I hid in high grass, resting my head on a picnic basket full of silverware and napkins, the blood purling through me in long warm rivers and my boots lying nearby, ugly and unlaced.
I was digging my fingers into the dirt up to the last knuckle and drawing them swiftly out; all my chores were finished and so, woozy from waves of sunlight, I satisfied a longstanding urge to discover how nightcrawlers feel on being plucked to feed fish.
I reclined at the base of a tree and whittled a malformed elephant with a blunted pocketknife. I was shirtless and self-conscious, feeling as I often did that someone – some stranger – lay stretched out on a limb not too high above me, observing my leisure. I still felt, then, that others watched me.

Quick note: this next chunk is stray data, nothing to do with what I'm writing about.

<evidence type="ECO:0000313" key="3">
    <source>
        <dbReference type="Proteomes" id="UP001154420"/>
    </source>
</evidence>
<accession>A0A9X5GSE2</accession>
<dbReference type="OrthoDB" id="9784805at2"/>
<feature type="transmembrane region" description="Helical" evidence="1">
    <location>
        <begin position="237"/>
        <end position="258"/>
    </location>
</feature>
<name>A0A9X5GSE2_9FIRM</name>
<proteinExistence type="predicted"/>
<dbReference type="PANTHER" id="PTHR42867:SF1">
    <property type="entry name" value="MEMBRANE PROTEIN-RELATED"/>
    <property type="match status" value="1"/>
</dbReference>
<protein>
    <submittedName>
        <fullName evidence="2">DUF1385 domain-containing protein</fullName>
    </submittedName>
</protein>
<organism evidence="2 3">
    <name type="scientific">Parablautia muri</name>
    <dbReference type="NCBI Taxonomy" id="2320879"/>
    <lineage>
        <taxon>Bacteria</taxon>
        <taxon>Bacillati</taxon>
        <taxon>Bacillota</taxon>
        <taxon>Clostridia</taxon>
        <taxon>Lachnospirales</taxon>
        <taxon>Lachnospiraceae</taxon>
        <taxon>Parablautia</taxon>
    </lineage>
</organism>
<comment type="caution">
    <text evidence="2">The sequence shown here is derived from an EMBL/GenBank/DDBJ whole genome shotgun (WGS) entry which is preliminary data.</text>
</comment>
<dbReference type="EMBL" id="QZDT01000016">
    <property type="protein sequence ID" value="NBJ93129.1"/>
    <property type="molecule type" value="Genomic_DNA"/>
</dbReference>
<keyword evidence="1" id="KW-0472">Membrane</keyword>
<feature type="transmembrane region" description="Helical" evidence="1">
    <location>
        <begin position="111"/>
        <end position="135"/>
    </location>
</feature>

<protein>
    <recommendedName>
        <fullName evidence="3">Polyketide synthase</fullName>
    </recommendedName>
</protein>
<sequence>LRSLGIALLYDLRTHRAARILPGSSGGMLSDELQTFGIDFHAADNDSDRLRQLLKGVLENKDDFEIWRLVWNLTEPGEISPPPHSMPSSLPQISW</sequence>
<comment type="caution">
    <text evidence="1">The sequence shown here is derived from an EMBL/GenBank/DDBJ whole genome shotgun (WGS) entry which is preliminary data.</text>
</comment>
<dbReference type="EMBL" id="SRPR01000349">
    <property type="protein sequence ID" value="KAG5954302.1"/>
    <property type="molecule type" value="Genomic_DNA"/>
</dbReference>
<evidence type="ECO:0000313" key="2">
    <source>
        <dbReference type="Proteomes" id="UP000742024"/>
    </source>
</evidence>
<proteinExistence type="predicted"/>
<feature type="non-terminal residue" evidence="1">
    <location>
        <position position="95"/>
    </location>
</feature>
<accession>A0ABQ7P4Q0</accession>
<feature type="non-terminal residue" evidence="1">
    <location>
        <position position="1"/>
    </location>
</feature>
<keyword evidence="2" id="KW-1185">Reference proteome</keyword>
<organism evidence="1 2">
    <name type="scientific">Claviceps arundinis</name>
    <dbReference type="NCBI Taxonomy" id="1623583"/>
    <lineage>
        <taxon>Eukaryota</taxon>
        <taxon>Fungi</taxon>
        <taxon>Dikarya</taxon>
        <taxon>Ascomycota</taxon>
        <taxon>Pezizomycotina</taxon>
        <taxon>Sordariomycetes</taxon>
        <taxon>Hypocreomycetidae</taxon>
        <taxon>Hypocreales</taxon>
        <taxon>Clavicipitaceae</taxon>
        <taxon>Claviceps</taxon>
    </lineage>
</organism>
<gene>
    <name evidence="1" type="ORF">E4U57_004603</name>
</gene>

I was halfway across a field, halfway to the house after a day spent searching a neighboring town for the owner of a dog that had dragged its swollen belly to our front door and fallen down, its dry tongue leaving no trace on the wood.
My family was calling out news of a birth from the porch; in their excitement they had forgotten to turn on the lights and I had to make my way to them by following their voices through the fathomless night toward home.